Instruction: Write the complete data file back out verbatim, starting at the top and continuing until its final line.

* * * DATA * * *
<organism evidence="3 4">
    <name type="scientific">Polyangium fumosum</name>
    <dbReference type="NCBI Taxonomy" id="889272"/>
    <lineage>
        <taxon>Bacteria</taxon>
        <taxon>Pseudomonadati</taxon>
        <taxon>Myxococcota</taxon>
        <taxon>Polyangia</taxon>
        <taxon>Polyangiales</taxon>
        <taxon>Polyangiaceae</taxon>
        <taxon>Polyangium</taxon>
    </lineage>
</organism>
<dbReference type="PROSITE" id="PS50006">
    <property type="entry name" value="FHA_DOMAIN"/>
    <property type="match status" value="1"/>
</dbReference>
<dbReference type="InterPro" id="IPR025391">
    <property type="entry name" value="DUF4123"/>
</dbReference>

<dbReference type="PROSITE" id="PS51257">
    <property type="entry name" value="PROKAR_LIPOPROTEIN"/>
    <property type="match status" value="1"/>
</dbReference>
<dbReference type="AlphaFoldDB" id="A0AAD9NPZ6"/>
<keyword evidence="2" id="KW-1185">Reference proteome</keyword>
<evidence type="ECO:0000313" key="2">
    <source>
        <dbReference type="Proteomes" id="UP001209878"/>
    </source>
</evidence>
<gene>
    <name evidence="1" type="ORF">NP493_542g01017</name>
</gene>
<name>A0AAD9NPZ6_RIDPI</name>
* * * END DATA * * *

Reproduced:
<organism evidence="3 4">
    <name type="scientific">Polyangium fumosum</name>
    <dbReference type="NCBI Taxonomy" id="889272"/>
    <lineage>
        <taxon>Bacteria</taxon>
        <taxon>Pseudomonadati</taxon>
        <taxon>Myxococcota</taxon>
        <taxon>Polyangia</taxon>
        <taxon>Polyangiales</taxon>
        <taxon>Polyangiaceae</taxon>
        <taxon>Polyangium</taxon>
    </lineage>
</organism>
<dbReference type="PROSITE" id="PS50006">
    <property type="entry name" value="FHA_DOMAIN"/>
    <property type="match status" value="1"/>
</dbReference>
<dbReference type="InterPro" id="IPR025391">
    <property type="entry name" value="DUF4123"/>
</dbReference>

<dbReference type="PROSITE" id="PS51257">
    <property type="entry name" value="PROKAR_LIPOPROTEIN"/>
    <property type="match status" value="1"/>
</dbReference>
<dbReference type="AlphaFoldDB" id="A0AAD9NPZ6"/>
<keyword evidence="2" id="KW-1185">Reference proteome</keyword>
<evidence type="ECO:0000313" key="2">
    <source>
        <dbReference type="Proteomes" id="UP001209878"/>
    </source>
</evidence>
<gene>
    <name evidence="1" type="ORF">NP493_542g01017</name>
</gene>
<name>A0AAD9NPZ6_RIDPI</name>